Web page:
For the 17th international architecture exhibition – la biennale di Venezia 2021, Denmark is creating a water cyclic system that connects people with each other and with nature. The national pavilion, titled “Con-nect-ed-ness”, is curated by Marianne Krogh and Lundgaard & Tranberg Architects, and will be on display from May 22nd to November 21st, 2021.
Marianne Krogh, a Danish curator, editor, and art historian, has joined forces with Lundgaard & Tranberg Architects, a firm rooted in Nordic architecture with a focus on humanism, simplification, and craftsmanship. The exhibition uses architecture as an art form, evoking a sense of connection between people and Earth's natural resources, and uses Venice's water as its main element.
We believe that, through our senses, we can begin to understand ourselves in a larger context. This is the first step toward taking responsibility, both in our approach to the planet and to each other. -- Marianne Krogh
The exhibition tackles the question of "How can we (re)create a new, meaningful relationship with the world as a place where we recognize the fundamental condition that we are connected – not just with each other, but with all living beings?" The curator integrated the two existing pavilions with the installation, allowing the water pipes and collection tanks to remain visible. In the pavilion’s large hall, floor-to-ceiling textiles were added to create a sense of contrast with the raw structure. As for the flooring, the curator used material from a former gymnasium, and transformed them into a floating platform. Lemon Verbena trees were also planted in the pavilion to absorb the circulating water. Walking through the exhibition, visitors become a part of the cyclic system, following the same route that the water is taking.
Since water is the key element of the pavilion, it is displayed in different settings to illustrate the experience. For instance, the ongoing water cyclic system shapes up the visitors' sensory experience, whereas other parts of the pavilion will be flooded to illustrate water's powerful and uncontrollable characteristics. Certain connected rooms will have water flowing in, becoming part of the total experience, and then leaving through different ways such as ground absorption, evaporation, and photosynthesis. The pavilion will be accompanied by the English-language anthology, Connectedness – an Incomplete Encyclopedia of the Anthropocene, edited by the curator and published by Strandberg Publishing.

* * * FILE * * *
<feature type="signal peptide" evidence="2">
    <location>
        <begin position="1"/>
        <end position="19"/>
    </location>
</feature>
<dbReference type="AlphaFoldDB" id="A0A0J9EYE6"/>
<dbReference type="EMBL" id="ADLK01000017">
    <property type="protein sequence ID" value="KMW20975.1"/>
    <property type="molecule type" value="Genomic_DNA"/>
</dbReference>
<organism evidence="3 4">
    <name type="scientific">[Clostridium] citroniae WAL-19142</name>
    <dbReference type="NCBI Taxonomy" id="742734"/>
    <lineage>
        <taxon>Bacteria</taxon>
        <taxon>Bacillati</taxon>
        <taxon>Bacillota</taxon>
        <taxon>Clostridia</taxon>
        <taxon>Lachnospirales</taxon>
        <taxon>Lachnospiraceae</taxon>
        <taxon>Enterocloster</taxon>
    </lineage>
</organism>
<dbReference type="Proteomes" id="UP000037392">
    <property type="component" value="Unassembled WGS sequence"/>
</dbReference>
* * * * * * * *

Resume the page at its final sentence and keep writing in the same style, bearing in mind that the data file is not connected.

As architects, we try to provide answers to how people can live together. We work on the precondition that architecture always stands in relation to nature. In the pavilion, we have sought to make a cyclic system visible, which helps us begin to understand ourselves as part of something bigger. In the best-case scenario, the exhibition can help to make clear that we are all connected and live in reciprocity. -- Lene Tranberg, co-founding partner and architect at Lundgaard & Tranberg Architects.
- Organizer: Ministry of Culture Denmark
- Commissioner: Danish Architecture Center
- Curator: Marianne Krogh
- Architecture: Lundgaard & Tranberg Architects
- Sponsors: Realdania, the Ministry of Culture Denmark, and the Danish Arts Foundation’s Committee for Architecture Grants and Project Funding.
Marianne Krogh is a Danish curator, editor and, art historian. She holds an MA in Art History from Aarhus University and a Ph.D. from Aarhus School of Architecture. Founded in Copenhagen in 1985 by the architects Boje Lundgaard and Lene Tranberg, Lundgaard & Tranberg is a team of architects, constructors, and academics who contribute to a sustainably built environment. It is considered as one of Denmark’s most respected award-winning architecture firms, with projects across Denmark and Nordic countries.